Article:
1. alternatives to global warming

    Energy Renewable or Non Renewable Reasons for use Reasons for not using Wind Power Renewable Plentiful, widely distributed, clean Unreliable, expensive set up Solar Power Renewable Cheap, pollution free, easy to use. Unreliable, expensive set up Tidal Power Renewable Plentiful, widely distributed, clean Unreliable, unsightly There is little doubt in

  2. Estimating the population of non-grass plants on the school fields.

    so the quardinates will be easy to set. After this it would be quite easy to get random numbers using my scientific calculator and convert them into quardinates. To get a fair test it is important to have a random sample, so all the plants on the field will have an equal chance of being selected.

  1. An Investigation into the water quality of the River Banwell in

    Ammonia sticks Allows me to see if it is more accurate than the other methods. Lab Coat Protects clothes Prevents chemicals coming into contact with skin. Pen Labelling of samples Labels Allows precise labelling of test samples. Prevents human error Indicator species Chart Allows identification of species in the water

  2. Rain forests.

    Most rain forest nutrients are part of living plants. Small amounts of nutrients occur in a thin layer of topsoil that contains decaying vegetation. Rain forest trees have developed several ways of capturing nutrients. For example, they obtain nourishment from rainwater that collects in their leaves or along their trunks and branches.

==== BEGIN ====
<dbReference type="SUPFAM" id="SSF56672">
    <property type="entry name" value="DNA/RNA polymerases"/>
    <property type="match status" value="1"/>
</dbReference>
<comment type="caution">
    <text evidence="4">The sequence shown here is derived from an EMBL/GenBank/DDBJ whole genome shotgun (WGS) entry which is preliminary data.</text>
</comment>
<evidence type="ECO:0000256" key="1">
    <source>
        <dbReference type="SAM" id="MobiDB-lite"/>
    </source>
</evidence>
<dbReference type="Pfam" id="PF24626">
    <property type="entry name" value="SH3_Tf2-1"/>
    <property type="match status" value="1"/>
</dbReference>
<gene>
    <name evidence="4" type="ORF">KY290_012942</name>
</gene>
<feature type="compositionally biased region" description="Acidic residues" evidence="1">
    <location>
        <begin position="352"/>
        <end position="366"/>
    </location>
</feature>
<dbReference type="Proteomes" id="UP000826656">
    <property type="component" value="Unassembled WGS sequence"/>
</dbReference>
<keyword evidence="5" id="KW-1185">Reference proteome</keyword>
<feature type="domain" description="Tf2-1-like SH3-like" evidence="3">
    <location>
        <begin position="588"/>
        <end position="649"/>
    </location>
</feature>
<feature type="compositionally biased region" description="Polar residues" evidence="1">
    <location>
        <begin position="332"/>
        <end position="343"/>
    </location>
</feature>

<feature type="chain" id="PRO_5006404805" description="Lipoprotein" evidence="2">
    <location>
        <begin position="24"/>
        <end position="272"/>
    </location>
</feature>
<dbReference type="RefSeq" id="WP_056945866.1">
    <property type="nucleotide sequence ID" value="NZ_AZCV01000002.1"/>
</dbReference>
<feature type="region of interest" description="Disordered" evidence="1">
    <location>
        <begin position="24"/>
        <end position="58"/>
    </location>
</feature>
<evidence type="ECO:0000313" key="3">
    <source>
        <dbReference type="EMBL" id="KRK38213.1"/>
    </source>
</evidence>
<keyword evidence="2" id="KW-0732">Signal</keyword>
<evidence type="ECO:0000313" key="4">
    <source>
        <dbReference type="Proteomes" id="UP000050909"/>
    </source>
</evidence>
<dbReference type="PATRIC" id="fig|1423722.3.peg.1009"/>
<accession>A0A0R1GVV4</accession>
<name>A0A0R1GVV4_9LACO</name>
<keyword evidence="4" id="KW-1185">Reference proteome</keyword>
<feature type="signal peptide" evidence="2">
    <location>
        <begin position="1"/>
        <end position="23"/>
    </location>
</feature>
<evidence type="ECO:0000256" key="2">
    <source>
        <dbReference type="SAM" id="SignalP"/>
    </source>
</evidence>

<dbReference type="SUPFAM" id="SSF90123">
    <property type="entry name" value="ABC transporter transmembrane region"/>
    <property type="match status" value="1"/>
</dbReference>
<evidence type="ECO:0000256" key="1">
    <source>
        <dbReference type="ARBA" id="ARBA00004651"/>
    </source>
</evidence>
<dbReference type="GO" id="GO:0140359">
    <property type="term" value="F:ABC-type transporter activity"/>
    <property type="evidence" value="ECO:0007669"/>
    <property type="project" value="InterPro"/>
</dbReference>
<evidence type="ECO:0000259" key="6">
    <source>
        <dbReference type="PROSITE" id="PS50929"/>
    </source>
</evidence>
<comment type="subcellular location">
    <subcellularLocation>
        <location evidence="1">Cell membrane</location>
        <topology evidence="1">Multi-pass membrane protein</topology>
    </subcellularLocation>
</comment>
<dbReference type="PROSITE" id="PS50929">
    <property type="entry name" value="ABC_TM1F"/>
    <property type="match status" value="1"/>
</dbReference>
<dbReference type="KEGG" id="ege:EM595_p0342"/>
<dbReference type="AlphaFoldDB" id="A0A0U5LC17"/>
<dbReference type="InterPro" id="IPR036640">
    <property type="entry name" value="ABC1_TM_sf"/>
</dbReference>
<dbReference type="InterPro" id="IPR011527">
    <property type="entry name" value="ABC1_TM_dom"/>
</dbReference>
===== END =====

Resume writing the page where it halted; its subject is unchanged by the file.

1. The Arthur R. Marshall Nation Wildlife Refuge.

    The more natural and untouched the park, the more advantaged the native species will be, while modifications might be more of an advantage to the exotic species. The refuge's climate consists of moderate temperatures with a mean of 89oF in the summer and 56oF in the winter, while extreme temperatures occur occasionally at 20oF and 110oF.

  2. An Investigation to find the Effect of Distance from the Sea on the Number ...

    which eats it. The energy within the herbivore is passed onto the carnivore (a secondary consumer) which eats the plant eater, and this continues along the chain. The undigested food (egesta) and the excreta of the animal and respiration are all ways that energy is lost and any remaining energy

  • Over 160,000 pieces
    of student written work
  • Annotated by
    experienced teachers
  • Ideas and feedback to
    improve your own work